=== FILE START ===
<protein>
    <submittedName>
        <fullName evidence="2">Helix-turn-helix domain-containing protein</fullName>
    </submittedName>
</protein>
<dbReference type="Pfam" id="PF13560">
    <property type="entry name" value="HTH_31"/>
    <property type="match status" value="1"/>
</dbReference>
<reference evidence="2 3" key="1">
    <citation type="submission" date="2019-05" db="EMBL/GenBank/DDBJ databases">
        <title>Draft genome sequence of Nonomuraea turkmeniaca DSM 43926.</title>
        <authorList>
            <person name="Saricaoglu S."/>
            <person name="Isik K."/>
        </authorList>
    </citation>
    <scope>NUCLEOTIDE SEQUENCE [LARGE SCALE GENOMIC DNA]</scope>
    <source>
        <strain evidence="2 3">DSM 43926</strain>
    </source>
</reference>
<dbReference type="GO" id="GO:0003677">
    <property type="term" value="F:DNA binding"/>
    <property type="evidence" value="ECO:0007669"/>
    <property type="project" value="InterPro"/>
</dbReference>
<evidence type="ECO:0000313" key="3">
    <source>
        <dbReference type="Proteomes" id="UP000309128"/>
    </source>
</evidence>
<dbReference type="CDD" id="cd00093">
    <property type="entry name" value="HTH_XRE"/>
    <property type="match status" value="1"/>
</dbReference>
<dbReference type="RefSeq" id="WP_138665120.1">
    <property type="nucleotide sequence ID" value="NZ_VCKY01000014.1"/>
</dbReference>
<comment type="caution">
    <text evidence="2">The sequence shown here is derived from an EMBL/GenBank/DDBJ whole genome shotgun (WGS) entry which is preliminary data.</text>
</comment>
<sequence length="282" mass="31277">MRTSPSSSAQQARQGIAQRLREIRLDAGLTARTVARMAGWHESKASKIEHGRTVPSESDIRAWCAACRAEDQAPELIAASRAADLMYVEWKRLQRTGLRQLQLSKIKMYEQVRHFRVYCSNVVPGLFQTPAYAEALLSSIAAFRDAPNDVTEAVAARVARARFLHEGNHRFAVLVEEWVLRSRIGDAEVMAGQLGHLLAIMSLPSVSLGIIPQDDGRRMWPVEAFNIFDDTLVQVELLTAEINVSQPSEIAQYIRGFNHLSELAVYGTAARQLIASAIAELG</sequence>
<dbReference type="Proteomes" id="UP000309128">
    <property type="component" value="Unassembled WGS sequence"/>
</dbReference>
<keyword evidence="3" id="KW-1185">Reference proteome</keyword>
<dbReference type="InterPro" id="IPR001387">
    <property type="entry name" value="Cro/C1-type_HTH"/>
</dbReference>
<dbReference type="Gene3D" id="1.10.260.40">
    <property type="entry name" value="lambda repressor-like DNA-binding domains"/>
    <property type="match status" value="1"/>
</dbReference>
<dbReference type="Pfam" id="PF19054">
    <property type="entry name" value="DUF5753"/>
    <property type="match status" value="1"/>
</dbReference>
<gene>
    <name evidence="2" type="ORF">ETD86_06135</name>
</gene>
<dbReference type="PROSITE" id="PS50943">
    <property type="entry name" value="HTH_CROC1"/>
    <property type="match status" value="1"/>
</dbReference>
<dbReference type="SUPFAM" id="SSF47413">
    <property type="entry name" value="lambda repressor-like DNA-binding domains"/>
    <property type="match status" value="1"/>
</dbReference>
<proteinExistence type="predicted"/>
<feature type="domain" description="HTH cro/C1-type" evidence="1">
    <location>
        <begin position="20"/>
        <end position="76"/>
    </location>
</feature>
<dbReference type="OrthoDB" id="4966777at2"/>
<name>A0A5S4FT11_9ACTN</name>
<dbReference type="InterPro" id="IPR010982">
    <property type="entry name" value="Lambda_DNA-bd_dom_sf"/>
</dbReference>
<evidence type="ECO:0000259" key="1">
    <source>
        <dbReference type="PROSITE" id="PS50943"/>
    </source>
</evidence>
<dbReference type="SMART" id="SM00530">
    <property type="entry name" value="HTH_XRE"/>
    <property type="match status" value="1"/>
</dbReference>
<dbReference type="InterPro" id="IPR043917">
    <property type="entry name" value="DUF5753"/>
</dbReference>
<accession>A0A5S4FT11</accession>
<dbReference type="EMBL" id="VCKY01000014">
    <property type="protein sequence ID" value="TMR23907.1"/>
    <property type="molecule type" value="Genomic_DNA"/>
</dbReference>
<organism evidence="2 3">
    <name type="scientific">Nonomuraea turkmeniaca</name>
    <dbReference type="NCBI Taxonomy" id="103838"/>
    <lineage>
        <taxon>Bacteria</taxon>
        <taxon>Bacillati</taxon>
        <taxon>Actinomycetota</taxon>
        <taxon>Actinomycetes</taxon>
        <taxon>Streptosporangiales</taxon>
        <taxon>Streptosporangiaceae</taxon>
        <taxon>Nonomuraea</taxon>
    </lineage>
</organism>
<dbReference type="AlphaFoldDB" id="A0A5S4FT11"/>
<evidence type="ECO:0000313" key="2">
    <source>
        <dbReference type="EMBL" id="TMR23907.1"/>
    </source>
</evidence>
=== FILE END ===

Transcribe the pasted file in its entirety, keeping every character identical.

<protein>
    <submittedName>
        <fullName evidence="2">Helix-turn-helix domain-containing protein</fullName>
    </submittedName>
</protein>
<dbReference type="Pfam" id="PF13560">
    <property type="entry name" value="HTH_31"/>
    <property type="match status" value="1"/>
</dbReference>
<reference evidence="2 3" key="1">
    <citation type="submission" date="2019-05" db="EMBL/GenBank/DDBJ databases">
        <title>Draft genome sequence of Nonomuraea turkmeniaca DSM 43926.</title>
        <authorList>
            <person name="Saricaoglu S."/>
            <person name="Isik K."/>
        </authorList>
    </citation>
    <scope>NUCLEOTIDE SEQUENCE [LARGE SCALE GENOMIC DNA]</scope>
    <source>
        <strain evidence="2 3">DSM 43926</strain>
    </source>
</reference>
<dbReference type="GO" id="GO:0003677">
    <property type="term" value="F:DNA binding"/>
    <property type="evidence" value="ECO:0007669"/>
    <property type="project" value="InterPro"/>
</dbReference>
<evidence type="ECO:0000313" key="3">
    <source>
        <dbReference type="Proteomes" id="UP000309128"/>
    </source>
</evidence>
<dbReference type="CDD" id="cd00093">
    <property type="entry name" value="HTH_XRE"/>
    <property type="match status" value="1"/>
</dbReference>
<dbReference type="RefSeq" id="WP_138665120.1">
    <property type="nucleotide sequence ID" value="NZ_VCKY01000014.1"/>
</dbReference>
<comment type="caution">
    <text evidence="2">The sequence shown here is derived from an EMBL/GenBank/DDBJ whole genome shotgun (WGS) entry which is preliminary data.</text>
</comment>
<sequence length="282" mass="31277">MRTSPSSSAQQARQGIAQRLREIRLDAGLTARTVARMAGWHESKASKIEHGRTVPSESDIRAWCAACRAEDQAPELIAASRAADLMYVEWKRLQRTGLRQLQLSKIKMYEQVRHFRVYCSNVVPGLFQTPAYAEALLSSIAAFRDAPNDVTEAVAARVARARFLHEGNHRFAVLVEEWVLRSRIGDAEVMAGQLGHLLAIMSLPSVSLGIIPQDDGRRMWPVEAFNIFDDTLVQVELLTAEINVSQPSEIAQYIRGFNHLSELAVYGTAARQLIASAIAELG</sequence>
<dbReference type="Proteomes" id="UP000309128">
    <property type="component" value="Unassembled WGS sequence"/>
</dbReference>
<keyword evidence="3" id="KW-1185">Reference proteome</keyword>
<dbReference type="InterPro" id="IPR001387">
    <property type="entry name" value="Cro/C1-type_HTH"/>
</dbReference>
<dbReference type="Gene3D" id="1.10.260.40">
    <property type="entry name" value="lambda repressor-like DNA-binding domains"/>
    <property type="match status" value="1"/>
</dbReference>
<dbReference type="Pfam" id="PF19054">
    <property type="entry name" value="DUF5753"/>
    <property type="match status" value="1"/>
</dbReference>
<gene>
    <name evidence="2" type="ORF">ETD86_06135</name>
</gene>
<dbReference type="PROSITE" id="PS50943">
    <property type="entry name" value="HTH_CROC1"/>
    <property type="match status" value="1"/>
</dbReference>
<dbReference type="SUPFAM" id="SSF47413">
    <property type="entry name" value="lambda repressor-like DNA-binding domains"/>
    <property type="match status" value="1"/>
</dbReference>
<proteinExistence type="predicted"/>
<feature type="domain" description="HTH cro/C1-type" evidence="1">
    <location>
        <begin position="20"/>
        <end position="76"/>
    </location>
</feature>
<dbReference type="OrthoDB" id="4966777at2"/>
<name>A0A5S4FT11_9ACTN</name>
<dbReference type="InterPro" id="IPR010982">
    <property type="entry name" value="Lambda_DNA-bd_dom_sf"/>
</dbReference>
<evidence type="ECO:0000259" key="1">
    <source>
        <dbReference type="PROSITE" id="PS50943"/>
    </source>
</evidence>
<dbReference type="SMART" id="SM00530">
    <property type="entry name" value="HTH_XRE"/>
    <property type="match status" value="1"/>
</dbReference>
<dbReference type="InterPro" id="IPR043917">
    <property type="entry name" value="DUF5753"/>
</dbReference>
<accession>A0A5S4FT11</accession>
<dbReference type="EMBL" id="VCKY01000014">
    <property type="protein sequence ID" value="TMR23907.1"/>
    <property type="molecule type" value="Genomic_DNA"/>
</dbReference>
<organism evidence="2 3">
    <name type="scientific">Nonomuraea turkmeniaca</name>
    <dbReference type="NCBI Taxonomy" id="103838"/>
    <lineage>
        <taxon>Bacteria</taxon>
        <taxon>Bacillati</taxon>
        <taxon>Actinomycetota</taxon>
        <taxon>Actinomycetes</taxon>
        <taxon>Streptosporangiales</taxon>
        <taxon>Streptosporangiaceae</taxon>
        <taxon>Nonomuraea</taxon>
    </lineage>
</organism>
<dbReference type="AlphaFoldDB" id="A0A5S4FT11"/>
<evidence type="ECO:0000313" key="2">
    <source>
        <dbReference type="EMBL" id="TMR23907.1"/>
    </source>
</evidence>